The future of transportation
Professor Jan Brueckner discusses the future of plane, train and automobile travel.
Shrinking oil supplies and economic uncertainty have plunged the passenger transportation industry into a state of flux, but amid upheaval lies opportunity, as advances in fuel efficiency and urban design alter the way we live, work and travel.
UC Irvine economics professor Jan Brueckner will address these topics as part of the 2008-09 Social Science Dinner Club series Wednesday, June 17, at the University Club.
Here, as a prelude, Brueckner answers questions about the impact of rising oil prices, the future of commuter rail in California, the crumbling American auto industry, and airline fees:
Q: As oil reserves dwindle, what major changes do you foresee in the way people live?
A: With less oil available, oil prices – and therefore gasoline prices – will rise, and I expect that people will shift to smaller, more fuel-efficient cars and probably move closer to work. The latter effect will limit urban sprawl to some degree. People living closer to their jobs will ease traffic congestion, but it’s not clear whether mixed-use development [combining residential and commercial structures] would help much in this regard. A more effective path would be employment decentralization, in which the jobs are closer to residential areas.
Q: Do you think California will ever have a high-speed rail system comparable to that of Europe and Japan?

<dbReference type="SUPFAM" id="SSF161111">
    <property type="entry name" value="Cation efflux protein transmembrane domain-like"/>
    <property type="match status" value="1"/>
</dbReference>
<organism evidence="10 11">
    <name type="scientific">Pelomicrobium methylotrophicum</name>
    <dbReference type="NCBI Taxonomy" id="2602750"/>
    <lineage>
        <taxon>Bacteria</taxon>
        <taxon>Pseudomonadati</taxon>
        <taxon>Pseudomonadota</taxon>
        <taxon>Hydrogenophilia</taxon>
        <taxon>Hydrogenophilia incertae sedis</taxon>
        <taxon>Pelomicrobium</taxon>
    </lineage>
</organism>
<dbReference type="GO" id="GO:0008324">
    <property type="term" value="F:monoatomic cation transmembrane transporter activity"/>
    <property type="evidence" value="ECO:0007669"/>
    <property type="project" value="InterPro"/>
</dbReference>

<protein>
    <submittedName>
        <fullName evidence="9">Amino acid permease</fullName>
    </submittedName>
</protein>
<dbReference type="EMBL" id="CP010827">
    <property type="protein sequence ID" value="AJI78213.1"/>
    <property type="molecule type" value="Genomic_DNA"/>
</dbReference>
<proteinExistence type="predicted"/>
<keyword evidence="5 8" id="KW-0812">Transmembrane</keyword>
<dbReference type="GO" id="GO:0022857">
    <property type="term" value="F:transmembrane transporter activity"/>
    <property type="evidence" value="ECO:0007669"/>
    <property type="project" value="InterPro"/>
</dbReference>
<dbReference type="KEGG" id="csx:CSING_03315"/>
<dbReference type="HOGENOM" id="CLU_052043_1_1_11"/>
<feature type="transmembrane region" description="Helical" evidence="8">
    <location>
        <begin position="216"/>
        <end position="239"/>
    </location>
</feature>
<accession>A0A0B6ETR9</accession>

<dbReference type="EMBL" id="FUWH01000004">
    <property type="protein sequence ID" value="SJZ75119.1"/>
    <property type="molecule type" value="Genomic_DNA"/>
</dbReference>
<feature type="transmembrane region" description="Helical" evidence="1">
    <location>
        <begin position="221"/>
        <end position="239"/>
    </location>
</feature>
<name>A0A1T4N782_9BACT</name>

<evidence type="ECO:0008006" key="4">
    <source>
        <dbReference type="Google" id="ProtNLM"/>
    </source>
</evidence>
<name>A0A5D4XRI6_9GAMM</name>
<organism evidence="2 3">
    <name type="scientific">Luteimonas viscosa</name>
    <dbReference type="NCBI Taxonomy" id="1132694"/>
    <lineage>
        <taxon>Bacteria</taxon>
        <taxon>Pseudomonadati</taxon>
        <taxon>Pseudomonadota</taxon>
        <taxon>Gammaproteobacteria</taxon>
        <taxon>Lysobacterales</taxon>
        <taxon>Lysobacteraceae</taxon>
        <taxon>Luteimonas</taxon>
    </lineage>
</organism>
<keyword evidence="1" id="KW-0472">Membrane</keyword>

A: It is possible, but the great uncertainty is the level of ridership. For such a system to be successful, it would need to attract a lot of passengers. While there’s no reason to think this won’t occur, one can’t be sure that Californians would give up their airplane seats and cars to ride on the train. In November, voters approved a $10 billion bond measure [Proposition 1A] to build high-speed rail between Southern California and the Bay Area, but it’s clear the state cannot sell such bonds in the current fiscal situation.
Q: How do you explain the steady decline of the American auto industry?
A: In my view, the main problem has been the production of mediocre, unappealing cars. Labor costs have been higher for U.S. companies than for the competition, so companies have to skimp on quality to sell a car for the same price as Toyota. There also is a culture of mediocrity contributing to the production of bad cars. For true recovery to occur, automakers must change their corporate cultures and strive to make an excellent product, even when the bankruptcy process helps reduce their labor costs.
Q: Travelers often complain about airlines’ cost-cutting measures, but you believe these changes benefit consumers. Why?
A: People care most about airfare, and they’d rather not pay higher fares to cover the cost of services they may not use, such as checked baggage, or don’t like, such as airline food. It’s better to charge separately for these services so passengers who want them can pay directly.